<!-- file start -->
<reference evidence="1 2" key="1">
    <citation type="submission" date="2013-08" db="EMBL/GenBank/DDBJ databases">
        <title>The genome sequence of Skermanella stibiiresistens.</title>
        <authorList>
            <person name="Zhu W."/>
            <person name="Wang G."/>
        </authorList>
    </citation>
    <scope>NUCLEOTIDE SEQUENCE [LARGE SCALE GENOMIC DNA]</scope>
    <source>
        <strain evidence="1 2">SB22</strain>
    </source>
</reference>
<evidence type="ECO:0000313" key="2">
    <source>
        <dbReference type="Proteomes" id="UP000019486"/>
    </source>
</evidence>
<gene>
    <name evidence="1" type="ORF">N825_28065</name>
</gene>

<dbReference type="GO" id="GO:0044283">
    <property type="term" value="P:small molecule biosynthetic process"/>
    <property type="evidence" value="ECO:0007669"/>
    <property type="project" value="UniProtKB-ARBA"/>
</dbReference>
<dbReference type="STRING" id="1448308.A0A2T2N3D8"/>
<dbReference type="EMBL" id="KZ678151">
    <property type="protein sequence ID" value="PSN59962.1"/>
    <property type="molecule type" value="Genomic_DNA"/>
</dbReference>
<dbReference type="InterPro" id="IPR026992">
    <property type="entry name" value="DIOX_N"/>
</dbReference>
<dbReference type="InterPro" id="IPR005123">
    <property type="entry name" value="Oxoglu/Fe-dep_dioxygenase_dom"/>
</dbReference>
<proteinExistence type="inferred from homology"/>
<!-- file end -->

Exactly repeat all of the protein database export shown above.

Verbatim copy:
<reference evidence="1 2" key="1">
    <citation type="submission" date="2013-08" db="EMBL/GenBank/DDBJ databases">
        <title>The genome sequence of Skermanella stibiiresistens.</title>
        <authorList>
            <person name="Zhu W."/>
            <person name="Wang G."/>
        </authorList>
    </citation>
    <scope>NUCLEOTIDE SEQUENCE [LARGE SCALE GENOMIC DNA]</scope>
    <source>
        <strain evidence="1 2">SB22</strain>
    </source>
</reference>
<evidence type="ECO:0000313" key="2">
    <source>
        <dbReference type="Proteomes" id="UP000019486"/>
    </source>
</evidence>
<gene>
    <name evidence="1" type="ORF">N825_28065</name>
</gene>

<dbReference type="GO" id="GO:0044283">
    <property type="term" value="P:small molecule biosynthetic process"/>
    <property type="evidence" value="ECO:0007669"/>
    <property type="project" value="UniProtKB-ARBA"/>
</dbReference>
<dbReference type="STRING" id="1448308.A0A2T2N3D8"/>
<dbReference type="EMBL" id="KZ678151">
    <property type="protein sequence ID" value="PSN59962.1"/>
    <property type="molecule type" value="Genomic_DNA"/>
</dbReference>
<dbReference type="InterPro" id="IPR026992">
    <property type="entry name" value="DIOX_N"/>
</dbReference>
<dbReference type="InterPro" id="IPR005123">
    <property type="entry name" value="Oxoglu/Fe-dep_dioxygenase_dom"/>
</dbReference>
<proteinExistence type="inferred from homology"/>